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Gandalf's Fist - Road To Darkness CD (album) cover


Gandalf's Fist



3.77 | 89 ratings

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5 stars Gandalf's Fist is another one of those bold gambles that a prog fan will occasionally dare to consider, a leap of faith as IQ would state in a musical form whereby a hitherto unknown entity has enough non-tangible appeal to elicit interest. Peculiar in being a duet with a multi- instrumentalist (Dean Marsh) and a vocalist (Luke Severn) and yet well within the very familiar Pink Floyd confines of musical trippiness, this is one of those typical progressive (old-school) journeys that is well crafted, with superb sound and production, great covert art and some damn fine songs clearly infused by the spirit of Pink Floyd, not the shabbiest of influences out there. The obligatory spaciness is there in spades, synths fluttering wildly in the mix, breezy guitar ramblings and some rock solid drumming. This is best exemplified by the seductive opener, a lush atmospheric intro that truly mesmerizes. Hypnotic soundscapes and electronic creativity. On the shimmering 'Emerald Eyes' the mood goes fluidly into interstellar overdrive (excuse the obvious pun) and firmly grooves deep within the warm Floydian zephyr. The serene vocals are mostly soft and vaporous, just like the Dave Gilmour we all know and love. A tortuous lead guitar foray stamps the deal quite succinctly, actually different from the Gilmourian experience. Sensitive voices, seducing with a scat female aria (yum!) and cloudy wisps of instrumental prowess. 'Conjuror of Things' is weirder, solemn and brooding, exotically decadent like a soundtrack to a warped movie ('The Wizard of Oz?' Yeah! I was waiting for a prog artist to cover such a classic story, bedtime fodder for the children) , except here, the arrangements take a multitude of swings and swerves , often dizzyingly so!

'Into the Dark' is the lyrical foundation of the theme espoused by the two artists and it succeeds in being both breezy and intense. It's the longest rack at a scant 7+ minutes but what a stunner! Folky essences collide with wider symphonic catharsis, sideswiped by some clever 'rock' moves! Excellent stuff, this! This is one of those 'sleeper' tracks so common in prog , divulging its real merits only after multiple listens. Deft is the drumming here (and everywhere really), foxily beefing up the opaque soporifics and boldly foraging forward. 'Twilight'' is a much more experimental composition, an astute platform for a sizzling and lengthy axe solo to freeze the mind into a moment of bliss.Lots of air and fluffy clouds in this one.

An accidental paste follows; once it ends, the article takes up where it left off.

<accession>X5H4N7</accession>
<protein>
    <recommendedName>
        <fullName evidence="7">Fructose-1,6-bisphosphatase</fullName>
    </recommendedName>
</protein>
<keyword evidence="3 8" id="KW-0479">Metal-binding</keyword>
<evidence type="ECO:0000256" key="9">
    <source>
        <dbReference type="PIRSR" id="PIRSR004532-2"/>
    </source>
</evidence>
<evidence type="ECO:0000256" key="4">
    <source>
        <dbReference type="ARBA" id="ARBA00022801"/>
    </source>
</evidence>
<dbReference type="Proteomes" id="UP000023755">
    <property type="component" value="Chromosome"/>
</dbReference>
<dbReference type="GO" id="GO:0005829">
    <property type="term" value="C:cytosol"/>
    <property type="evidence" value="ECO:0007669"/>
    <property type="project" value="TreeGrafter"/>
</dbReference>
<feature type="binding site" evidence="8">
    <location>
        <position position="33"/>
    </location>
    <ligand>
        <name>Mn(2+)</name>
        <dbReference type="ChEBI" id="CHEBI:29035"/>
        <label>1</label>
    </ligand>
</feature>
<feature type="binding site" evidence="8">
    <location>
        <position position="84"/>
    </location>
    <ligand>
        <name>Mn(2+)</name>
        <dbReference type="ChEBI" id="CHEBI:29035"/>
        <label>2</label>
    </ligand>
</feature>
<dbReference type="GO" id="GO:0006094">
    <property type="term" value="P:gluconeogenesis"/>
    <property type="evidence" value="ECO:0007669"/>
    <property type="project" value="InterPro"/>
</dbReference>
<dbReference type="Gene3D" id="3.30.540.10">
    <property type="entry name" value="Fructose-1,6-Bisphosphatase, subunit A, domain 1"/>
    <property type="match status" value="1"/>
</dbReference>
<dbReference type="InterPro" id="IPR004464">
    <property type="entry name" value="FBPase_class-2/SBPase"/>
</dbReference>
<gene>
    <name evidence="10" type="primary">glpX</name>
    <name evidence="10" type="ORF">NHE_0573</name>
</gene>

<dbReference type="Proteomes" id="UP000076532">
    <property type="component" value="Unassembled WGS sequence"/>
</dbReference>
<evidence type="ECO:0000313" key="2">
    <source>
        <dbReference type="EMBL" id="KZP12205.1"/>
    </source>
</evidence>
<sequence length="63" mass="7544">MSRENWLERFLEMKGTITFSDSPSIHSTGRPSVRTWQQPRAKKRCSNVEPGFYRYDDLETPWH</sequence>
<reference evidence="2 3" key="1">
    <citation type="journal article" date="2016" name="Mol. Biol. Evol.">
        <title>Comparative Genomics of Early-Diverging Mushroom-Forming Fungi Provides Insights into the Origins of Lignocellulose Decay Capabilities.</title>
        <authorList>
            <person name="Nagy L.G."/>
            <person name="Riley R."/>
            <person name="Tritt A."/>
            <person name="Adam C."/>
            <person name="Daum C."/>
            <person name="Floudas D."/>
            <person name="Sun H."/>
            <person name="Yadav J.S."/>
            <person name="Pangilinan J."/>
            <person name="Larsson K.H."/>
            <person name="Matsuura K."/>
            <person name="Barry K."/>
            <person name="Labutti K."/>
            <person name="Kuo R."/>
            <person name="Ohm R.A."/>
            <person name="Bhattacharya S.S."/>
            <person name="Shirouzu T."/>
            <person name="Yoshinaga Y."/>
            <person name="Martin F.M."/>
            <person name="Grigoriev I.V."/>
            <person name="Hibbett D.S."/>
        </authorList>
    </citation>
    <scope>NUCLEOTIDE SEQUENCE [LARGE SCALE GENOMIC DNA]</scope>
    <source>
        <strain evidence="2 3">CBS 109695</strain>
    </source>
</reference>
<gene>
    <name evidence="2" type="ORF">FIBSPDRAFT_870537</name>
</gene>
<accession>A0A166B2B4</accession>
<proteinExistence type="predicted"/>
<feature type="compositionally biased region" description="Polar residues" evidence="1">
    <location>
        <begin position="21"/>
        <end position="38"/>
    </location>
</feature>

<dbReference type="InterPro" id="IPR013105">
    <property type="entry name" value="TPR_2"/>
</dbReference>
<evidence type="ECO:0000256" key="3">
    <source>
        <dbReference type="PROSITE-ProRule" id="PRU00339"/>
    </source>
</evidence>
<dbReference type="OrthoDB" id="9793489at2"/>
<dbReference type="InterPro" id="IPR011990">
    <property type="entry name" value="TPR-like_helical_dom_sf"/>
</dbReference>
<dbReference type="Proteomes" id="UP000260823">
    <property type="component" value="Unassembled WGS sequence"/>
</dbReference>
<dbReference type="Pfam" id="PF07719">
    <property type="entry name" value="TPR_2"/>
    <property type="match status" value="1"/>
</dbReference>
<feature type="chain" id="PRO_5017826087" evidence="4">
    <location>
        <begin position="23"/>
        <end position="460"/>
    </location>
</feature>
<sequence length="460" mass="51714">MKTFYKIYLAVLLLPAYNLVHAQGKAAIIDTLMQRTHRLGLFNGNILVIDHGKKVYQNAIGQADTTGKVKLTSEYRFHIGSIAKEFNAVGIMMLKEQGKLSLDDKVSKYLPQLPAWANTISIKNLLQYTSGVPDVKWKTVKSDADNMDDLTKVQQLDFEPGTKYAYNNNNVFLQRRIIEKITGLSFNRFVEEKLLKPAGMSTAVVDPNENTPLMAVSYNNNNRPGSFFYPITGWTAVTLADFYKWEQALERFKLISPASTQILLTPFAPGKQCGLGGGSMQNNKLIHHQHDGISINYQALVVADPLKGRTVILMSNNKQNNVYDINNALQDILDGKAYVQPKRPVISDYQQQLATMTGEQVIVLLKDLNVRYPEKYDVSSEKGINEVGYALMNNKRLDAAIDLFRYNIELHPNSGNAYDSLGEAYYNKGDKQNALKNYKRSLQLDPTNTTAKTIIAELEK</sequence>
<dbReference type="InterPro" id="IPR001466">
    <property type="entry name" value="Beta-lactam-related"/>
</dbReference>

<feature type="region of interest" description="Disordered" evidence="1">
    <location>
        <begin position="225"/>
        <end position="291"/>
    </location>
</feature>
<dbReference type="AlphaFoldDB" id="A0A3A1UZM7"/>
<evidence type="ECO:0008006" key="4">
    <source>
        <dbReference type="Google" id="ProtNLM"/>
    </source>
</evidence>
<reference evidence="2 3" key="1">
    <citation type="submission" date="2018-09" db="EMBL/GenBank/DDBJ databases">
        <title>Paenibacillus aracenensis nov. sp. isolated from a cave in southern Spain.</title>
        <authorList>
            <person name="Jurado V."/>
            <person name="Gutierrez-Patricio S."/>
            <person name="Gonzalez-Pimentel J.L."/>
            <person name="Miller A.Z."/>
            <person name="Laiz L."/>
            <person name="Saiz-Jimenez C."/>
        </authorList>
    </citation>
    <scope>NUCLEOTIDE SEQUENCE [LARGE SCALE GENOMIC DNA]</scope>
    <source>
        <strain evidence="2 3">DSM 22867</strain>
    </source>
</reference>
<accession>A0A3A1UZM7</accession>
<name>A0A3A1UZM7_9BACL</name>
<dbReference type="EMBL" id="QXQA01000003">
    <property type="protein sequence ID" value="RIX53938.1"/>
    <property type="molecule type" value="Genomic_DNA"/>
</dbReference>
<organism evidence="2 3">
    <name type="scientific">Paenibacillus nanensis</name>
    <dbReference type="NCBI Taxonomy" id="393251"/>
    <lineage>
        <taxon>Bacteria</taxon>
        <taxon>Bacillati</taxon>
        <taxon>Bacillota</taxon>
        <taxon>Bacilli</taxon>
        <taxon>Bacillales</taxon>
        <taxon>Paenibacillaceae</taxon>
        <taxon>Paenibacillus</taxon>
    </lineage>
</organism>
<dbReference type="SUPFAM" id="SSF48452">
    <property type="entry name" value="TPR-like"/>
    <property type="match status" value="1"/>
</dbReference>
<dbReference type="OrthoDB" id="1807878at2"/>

When a track starts off with a succulent bass motif, you know the blood will be boiling! 'The Sulfur Highways of IO' clearly flees any form of timidity, very 'stoner' in the special effects department, velvety carpets of sound and exceptional singing. A massive bluesy solo on the 6 string sets a cool, English country rhythm that is most appealing.

'A ballad you ask? 'Untrodden Ways' is a gentle folk lullaby with medieval overtones (flute and mandolin like guitar), a plaintive voice drenched in serene abdication. When you least expect it, the tune swings into raucous bullying, like at the Middle-Ages banquet hall where the drunken bearded troubadours hang out!

The title track veers into another domain, deep musical adornments emit an almost electro- jazz feel, careening synths speeding like Formula One car, never out of control. Brooding, foreboding and dark are the contrasts, spooky muffled and mangled vocals. The next level is the ultra Pink Floyd finale, all blended craftily and finalizing this track as another massive highlight.

'The Council of Anderson' is even better, a looping melody that sweeps ahead, unafraid, bluesy, breezy and resolute. Luke's vocals positively shine a voice that will need to be noticed by all. The bass, drums, keys and guitar work by Dean is compelling and often, well beyond the boundaries of sheer brilliance. The fretboard solo finale is whopping!.

'Assorted Lunatics' puts this puppy to rest, comfortably numb and utterly content. This brief piece is the most obvious Ummagumma here, floating sounds and fleeting voices, celestial, dreamy and effective.

A thoroughly enjoyable outing that will provide a great many future listens. Every track a delightful nugget of pleasant familiarity and highly creative material that stretches the boundaries of Neo or Space, quite originally under the circumstances.

5 Gloomy Avenues

tszirmay | 5/5 |


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